Bookmark and Share

St Anne’s Church Haughton Denton 1882

Architect and Patron: the two men who created our Church building


St Annes, near the border of Denton with Hyde, is unusual in many ways:

Our parish once included part of Hyde in Cheshire across the River Tame.

Really the town was Haughton, and this eventuallly became part of Denton Urban District Council.


The architect Medland Taylor defied Victorian architectural ideas by

creating a meld of styles harking back to the medieval church with also

Elizabethan chimneys and a Scandinavian style roof design. We also have an outdoor

pulpit, plus inside church side squints and sedilia.


Medland Taylor


Our patron Joseph Sidebotham, a rich local mill owner and philanthropist,

chose Medland for these qualities. Joseph added his own ideas and designs

and creations:


His mother and wife were both Anne and so the name was given and her

flower the marguerite daisy is in every form of decoration in our church.

Joseph was a botanist and so all the stained glass and other forms of

decoration are filled with beautiful plants, often referring to the Bible.

Joseph lavished money on this church and rectory, employing the finest

craftsmen and using the best materials. The mosaic tiles and panels are by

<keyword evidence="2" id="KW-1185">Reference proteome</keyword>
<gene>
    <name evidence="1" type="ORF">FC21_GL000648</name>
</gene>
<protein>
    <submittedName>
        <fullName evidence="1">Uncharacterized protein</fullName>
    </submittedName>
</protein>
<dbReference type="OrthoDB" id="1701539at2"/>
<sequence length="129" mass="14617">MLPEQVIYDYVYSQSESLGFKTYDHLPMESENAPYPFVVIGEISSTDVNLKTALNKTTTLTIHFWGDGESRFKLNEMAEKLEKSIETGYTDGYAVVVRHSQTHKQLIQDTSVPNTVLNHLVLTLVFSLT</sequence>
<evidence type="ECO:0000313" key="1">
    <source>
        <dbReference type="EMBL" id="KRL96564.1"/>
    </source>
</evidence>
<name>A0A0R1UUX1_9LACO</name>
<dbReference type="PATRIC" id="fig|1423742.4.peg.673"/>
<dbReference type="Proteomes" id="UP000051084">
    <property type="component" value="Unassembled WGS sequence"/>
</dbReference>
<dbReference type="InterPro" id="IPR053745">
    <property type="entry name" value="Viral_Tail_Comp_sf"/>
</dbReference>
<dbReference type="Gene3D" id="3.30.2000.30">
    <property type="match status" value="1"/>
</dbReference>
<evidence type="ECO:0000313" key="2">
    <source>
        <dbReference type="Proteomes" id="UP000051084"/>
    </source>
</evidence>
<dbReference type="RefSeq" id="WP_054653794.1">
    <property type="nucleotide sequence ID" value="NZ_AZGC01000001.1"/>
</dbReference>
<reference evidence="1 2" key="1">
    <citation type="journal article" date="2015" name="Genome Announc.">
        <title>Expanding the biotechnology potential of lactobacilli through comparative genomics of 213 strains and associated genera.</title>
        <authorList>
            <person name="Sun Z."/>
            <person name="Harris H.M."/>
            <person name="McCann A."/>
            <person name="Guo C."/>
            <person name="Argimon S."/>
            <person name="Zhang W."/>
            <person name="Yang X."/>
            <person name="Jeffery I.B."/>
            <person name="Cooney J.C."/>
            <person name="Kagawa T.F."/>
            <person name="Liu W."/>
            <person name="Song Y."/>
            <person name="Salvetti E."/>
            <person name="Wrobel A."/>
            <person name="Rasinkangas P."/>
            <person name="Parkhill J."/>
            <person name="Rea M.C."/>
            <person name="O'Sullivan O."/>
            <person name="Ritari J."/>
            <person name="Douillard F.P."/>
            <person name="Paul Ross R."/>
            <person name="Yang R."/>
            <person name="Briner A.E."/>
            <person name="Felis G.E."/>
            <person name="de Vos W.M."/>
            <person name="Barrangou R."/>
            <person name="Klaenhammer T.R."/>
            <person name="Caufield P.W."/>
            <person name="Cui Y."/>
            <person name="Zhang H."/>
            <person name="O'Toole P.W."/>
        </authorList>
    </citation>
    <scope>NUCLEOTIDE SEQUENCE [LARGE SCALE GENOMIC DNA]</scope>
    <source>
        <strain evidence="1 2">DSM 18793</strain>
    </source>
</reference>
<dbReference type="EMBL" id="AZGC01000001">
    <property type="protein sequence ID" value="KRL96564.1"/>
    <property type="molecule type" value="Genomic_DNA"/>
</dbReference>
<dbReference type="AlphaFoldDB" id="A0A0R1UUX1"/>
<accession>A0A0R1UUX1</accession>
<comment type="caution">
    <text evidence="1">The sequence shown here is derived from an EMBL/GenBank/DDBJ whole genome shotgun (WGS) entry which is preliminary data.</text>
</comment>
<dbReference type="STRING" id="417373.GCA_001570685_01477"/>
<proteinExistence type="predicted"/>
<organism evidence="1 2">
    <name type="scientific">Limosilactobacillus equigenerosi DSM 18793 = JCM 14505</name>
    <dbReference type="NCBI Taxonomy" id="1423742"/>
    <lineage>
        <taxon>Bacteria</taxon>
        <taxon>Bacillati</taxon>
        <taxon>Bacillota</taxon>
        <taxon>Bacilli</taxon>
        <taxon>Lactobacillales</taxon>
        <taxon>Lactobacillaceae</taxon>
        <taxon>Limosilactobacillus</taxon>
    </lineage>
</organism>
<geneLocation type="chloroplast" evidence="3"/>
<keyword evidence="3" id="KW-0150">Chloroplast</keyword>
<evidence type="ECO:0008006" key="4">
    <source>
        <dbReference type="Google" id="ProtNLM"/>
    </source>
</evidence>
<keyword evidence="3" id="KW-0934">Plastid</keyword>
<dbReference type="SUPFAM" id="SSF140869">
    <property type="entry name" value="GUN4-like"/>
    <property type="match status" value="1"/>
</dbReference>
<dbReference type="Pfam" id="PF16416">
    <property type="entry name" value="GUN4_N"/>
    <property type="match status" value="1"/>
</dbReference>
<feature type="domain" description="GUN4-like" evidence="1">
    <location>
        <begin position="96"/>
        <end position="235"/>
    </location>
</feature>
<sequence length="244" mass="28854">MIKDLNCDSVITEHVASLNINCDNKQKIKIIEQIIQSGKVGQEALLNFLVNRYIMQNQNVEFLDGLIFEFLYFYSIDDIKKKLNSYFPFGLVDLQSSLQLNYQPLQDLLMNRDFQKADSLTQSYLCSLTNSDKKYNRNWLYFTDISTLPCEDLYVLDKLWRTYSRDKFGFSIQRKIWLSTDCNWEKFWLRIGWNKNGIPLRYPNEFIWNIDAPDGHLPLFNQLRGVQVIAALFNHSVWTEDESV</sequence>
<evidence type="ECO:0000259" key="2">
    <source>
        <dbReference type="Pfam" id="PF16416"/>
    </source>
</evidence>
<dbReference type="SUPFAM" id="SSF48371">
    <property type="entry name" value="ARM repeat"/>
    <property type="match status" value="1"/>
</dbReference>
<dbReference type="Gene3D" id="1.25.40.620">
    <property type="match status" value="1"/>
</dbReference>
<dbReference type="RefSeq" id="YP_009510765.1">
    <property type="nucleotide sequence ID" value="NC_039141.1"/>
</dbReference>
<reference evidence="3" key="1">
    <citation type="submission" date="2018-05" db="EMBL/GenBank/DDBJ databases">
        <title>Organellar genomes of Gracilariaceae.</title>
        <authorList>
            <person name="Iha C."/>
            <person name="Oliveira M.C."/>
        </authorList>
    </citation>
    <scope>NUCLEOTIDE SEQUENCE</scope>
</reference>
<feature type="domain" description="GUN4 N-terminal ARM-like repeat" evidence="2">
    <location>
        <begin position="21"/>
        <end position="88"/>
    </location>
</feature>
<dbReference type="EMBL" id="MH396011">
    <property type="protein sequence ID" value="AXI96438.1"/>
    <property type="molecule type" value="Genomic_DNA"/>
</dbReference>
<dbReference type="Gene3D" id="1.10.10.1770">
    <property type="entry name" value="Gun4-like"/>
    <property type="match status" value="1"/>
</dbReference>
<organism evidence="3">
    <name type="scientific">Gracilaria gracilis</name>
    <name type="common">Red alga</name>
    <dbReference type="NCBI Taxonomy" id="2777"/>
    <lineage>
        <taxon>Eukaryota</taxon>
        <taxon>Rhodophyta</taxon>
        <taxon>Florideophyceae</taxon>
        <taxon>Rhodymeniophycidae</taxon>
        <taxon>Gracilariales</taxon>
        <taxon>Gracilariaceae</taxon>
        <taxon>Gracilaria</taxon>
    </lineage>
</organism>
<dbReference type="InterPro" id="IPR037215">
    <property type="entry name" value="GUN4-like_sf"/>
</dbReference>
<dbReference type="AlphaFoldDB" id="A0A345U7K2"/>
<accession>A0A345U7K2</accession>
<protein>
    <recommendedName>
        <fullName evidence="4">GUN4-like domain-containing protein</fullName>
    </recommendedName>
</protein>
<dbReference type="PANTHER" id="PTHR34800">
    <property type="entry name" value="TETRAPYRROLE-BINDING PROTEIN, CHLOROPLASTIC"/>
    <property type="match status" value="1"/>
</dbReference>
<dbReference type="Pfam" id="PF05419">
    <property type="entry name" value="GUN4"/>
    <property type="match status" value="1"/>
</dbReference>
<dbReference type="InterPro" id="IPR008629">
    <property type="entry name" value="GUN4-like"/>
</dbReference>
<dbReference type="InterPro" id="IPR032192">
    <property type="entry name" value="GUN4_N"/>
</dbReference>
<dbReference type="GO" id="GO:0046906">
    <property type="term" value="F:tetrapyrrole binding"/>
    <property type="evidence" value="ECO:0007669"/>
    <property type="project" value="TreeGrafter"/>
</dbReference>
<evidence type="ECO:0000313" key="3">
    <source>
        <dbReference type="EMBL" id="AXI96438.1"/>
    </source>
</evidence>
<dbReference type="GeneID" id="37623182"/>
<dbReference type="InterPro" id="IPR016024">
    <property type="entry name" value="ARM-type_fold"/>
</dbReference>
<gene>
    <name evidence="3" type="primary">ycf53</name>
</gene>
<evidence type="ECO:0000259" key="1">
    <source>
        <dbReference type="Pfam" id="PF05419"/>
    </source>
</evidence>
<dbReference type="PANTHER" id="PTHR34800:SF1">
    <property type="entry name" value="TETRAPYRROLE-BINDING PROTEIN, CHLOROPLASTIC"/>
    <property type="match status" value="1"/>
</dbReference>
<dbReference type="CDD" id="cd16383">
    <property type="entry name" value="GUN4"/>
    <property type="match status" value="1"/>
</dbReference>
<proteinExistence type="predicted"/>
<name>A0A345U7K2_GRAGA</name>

both Salviati & Co of Venice and also Ludwig Oppenheimer. The stained

glass is by Heaton, Butler & Baines of London.


Joseph knew of John Ruskin and also William Morris & the Arts & Crafts

Movement. Our church reflects this beautiful hand-crafted style in many

different forms.


His belief in the Oxford Movement determined the High Church ethos of St

Anne’s. Joseph was also a pioneering photographer and we have a complete record

of the building of both church and rectory.


Our Grade 1 Status was awarded for the fine quality of materials,

craftsmenship and design, plus the ingenious and individual ideas created by

Joseph and his architect Medland. These are also reflected in the style of the

Rectory, which is Listed Grade II*.


St Anne’s Church has been strangely enhanced by the opening of the M67.

The area around it was cleared and approaching up the hill from Hyde the

roof lines appear from far off and have an air of fantasy and romance. Snow

gives the building’s many roof lines another beautiful outline in winter.